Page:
Thursday, August 12, 1999

Colorado Court of Appeals People v. Foster 97CA1340

Decided December 24, 1998.

   This case is an older one, and it's a Colorado appellate court decision, so ordinarily I probably wouldn't write it up.  But today, we're going to make an exception.  Why, you ask?  Because it makes me look stupid.

   So the other day (a few months ago, actually), I got into an argument with someone at work.  I was handling a shoplifting case where the suspect assaulted a loss prevention officer who tried to stop him.  I figured that since the taking of the vacuum (it was a Dyson, taken from the store rather than from the guard) occurred separately from the assault (he pepper sprayed the guard on his way out of the store), we essentially had a misdemeanor theft and a misdemeanor assault.  The person who I was arguing with said that shoplift + assault = robbery.  Our argument fell short of namecalling, but only because I left the room before this guy started calling me names.

   And the worst part?  He was right.  Shoplift + assault does in fact = robbery.  Thus saith a 1998 decision of the Colorado Court of Appeals.  Ladies and gentleman, it is my pleasure to introduce you to the case of People v. Foster.

   A loss prevention officer noticed that Foster (who he recognized from previous shoplifts) was stealing bed skirts.  Yes, bed skirts of all things.  Anyway, he chased after Foster to recover the merchandise, and almost got him.  He grabbed onto Foster's jacket as Foster was getting into a van, and Foster slammed the door on his hand.  Three times.  The guard let go, and away Foster went.

   Foster was eventually arrested for and convicted of robbery.  He appealed, making much the same argument that I did.  He argued that the bed skirts (really?) weren't taken from the person or presence of the security guard, and therefore this was not a robbery.  Now, clearly, the bed skirts were not taken from the guard's person.  They were taken from a shelf.  But presence?  The Court of Appeals, relying on People v. Bartwoshesk... bartsoshew...BARTOWSHESKI, held that property is taken from the presence of another where it is "so within the victim's reach, inspection, or observation that he or she would be able to retain control over the property but for the force, threats, or intimidation directed by the perpetrator against the victim."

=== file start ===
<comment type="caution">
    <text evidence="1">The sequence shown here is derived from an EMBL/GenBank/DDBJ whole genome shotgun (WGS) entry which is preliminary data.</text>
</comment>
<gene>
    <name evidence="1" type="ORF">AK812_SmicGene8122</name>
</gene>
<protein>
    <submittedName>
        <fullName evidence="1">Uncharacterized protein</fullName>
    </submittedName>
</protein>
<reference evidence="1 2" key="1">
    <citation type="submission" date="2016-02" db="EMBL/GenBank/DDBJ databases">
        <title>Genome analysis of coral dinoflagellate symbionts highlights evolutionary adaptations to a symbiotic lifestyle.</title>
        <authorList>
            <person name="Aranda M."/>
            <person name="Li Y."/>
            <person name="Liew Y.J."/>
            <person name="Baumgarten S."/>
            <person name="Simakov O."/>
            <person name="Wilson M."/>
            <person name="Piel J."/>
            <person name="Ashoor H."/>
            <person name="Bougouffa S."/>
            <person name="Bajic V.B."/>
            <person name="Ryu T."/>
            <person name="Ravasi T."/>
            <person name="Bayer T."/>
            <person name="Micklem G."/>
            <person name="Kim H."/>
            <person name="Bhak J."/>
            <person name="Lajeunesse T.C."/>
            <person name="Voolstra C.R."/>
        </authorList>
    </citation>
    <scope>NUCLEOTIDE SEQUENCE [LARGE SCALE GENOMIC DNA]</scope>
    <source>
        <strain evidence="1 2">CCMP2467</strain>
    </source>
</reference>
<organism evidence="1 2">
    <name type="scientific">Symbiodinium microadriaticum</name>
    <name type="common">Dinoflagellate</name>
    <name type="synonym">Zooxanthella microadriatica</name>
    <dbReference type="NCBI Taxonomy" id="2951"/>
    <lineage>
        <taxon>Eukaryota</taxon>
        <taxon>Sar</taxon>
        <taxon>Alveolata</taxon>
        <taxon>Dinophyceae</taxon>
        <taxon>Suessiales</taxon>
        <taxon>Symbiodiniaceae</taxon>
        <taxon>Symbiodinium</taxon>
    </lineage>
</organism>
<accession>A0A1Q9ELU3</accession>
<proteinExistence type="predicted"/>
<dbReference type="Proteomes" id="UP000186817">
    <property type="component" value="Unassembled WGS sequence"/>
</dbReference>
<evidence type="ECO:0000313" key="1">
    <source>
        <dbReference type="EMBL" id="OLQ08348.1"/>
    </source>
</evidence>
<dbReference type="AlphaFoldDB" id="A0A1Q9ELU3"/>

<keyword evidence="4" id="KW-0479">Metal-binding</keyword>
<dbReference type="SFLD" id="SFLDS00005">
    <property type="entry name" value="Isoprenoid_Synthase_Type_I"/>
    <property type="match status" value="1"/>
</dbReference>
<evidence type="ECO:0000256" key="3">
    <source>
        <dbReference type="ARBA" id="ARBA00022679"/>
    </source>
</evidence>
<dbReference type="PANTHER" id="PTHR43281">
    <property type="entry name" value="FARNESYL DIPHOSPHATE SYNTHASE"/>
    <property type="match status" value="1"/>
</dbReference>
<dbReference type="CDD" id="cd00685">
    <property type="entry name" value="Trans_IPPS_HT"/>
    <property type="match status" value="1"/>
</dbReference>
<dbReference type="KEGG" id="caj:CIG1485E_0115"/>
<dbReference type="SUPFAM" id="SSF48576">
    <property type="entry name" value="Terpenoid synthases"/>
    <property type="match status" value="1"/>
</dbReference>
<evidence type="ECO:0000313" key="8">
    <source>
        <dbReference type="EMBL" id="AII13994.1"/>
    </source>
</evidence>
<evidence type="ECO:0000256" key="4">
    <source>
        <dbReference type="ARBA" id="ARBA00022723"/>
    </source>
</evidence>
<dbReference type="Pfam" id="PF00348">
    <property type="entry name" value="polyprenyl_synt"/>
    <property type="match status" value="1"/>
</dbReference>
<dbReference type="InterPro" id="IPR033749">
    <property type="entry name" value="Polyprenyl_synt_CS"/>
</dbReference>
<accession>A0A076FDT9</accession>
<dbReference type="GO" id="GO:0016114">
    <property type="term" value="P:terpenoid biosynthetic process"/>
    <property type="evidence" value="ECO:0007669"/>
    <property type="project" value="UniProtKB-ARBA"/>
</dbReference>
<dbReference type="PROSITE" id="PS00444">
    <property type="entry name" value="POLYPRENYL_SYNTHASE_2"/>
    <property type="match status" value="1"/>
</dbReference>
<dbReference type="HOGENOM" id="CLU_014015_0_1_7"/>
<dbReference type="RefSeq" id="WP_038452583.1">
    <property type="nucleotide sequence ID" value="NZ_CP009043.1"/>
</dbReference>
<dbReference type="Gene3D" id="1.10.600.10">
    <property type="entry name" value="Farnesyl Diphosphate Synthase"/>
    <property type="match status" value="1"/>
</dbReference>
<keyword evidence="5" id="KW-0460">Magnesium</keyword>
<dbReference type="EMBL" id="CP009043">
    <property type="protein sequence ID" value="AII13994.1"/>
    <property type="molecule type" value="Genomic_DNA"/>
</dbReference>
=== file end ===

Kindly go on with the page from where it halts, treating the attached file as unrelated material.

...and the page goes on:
The court also mentioned other cases where it had held that the theft of the contents of a safe in a movie theater was not robbery, because the clerk did not have access to or authority over the contents of the safe.  However, in this case, the security guard was specifically charged with maintaining (or regaining) control of store merchandise.  He was essentially the custodian of the property of the store, to include bed skirts.  To also include bed skirts which he would have been able to retain control of were it not for the fact that Foster crushed his hand in a car door.

   So there you have it: shoplifting + assault = robbery.  Foster's conviction stands.

Thursday, August 5, 1999

US Supreme Court Knowles v. Iowa 97-7597

Decided December 8, 1998.

   Knowles was stopped for speeding, in Iowa.  The law in Iowa authorized police to make a full custodial arrest for traffic offenses, or to simply issue a traffic ticket.  The law in Iowa also specified that if an officer chose to issue a traffic ticket rather than make an arrest, this would not diminish their authority to conduct an "otherwise lawful search."

   So Knowles was issued a ticket for speeding, and the officer conducted a "search incident to citation" of the car, discovering weed and a pot pipe.  Knowles was then arrested for real, and later convicted.  He appealed his conviction.  The US Supreme Court explained that the reasoning for the incident to arrest exception to the warrant requirement is twofold: 1- to protect the officer by allowing him to disarm his prisoner, and 2- to preserve evidence for later use at trial.  The court held that these justifications do not apply to issuing citations to the same extent that they do to making arrests, so they don't really merit an exception to the warrant requirement here.  The court noted that in cases where there is a heightened concern for safety, there are other doctrines that justify a search (but those didn't apply to this stop, either).

   Iowa's "search incident to citation" law was held to violate the 4th amendment, the evidence was suppressed, and Knowles' conviction was reversed.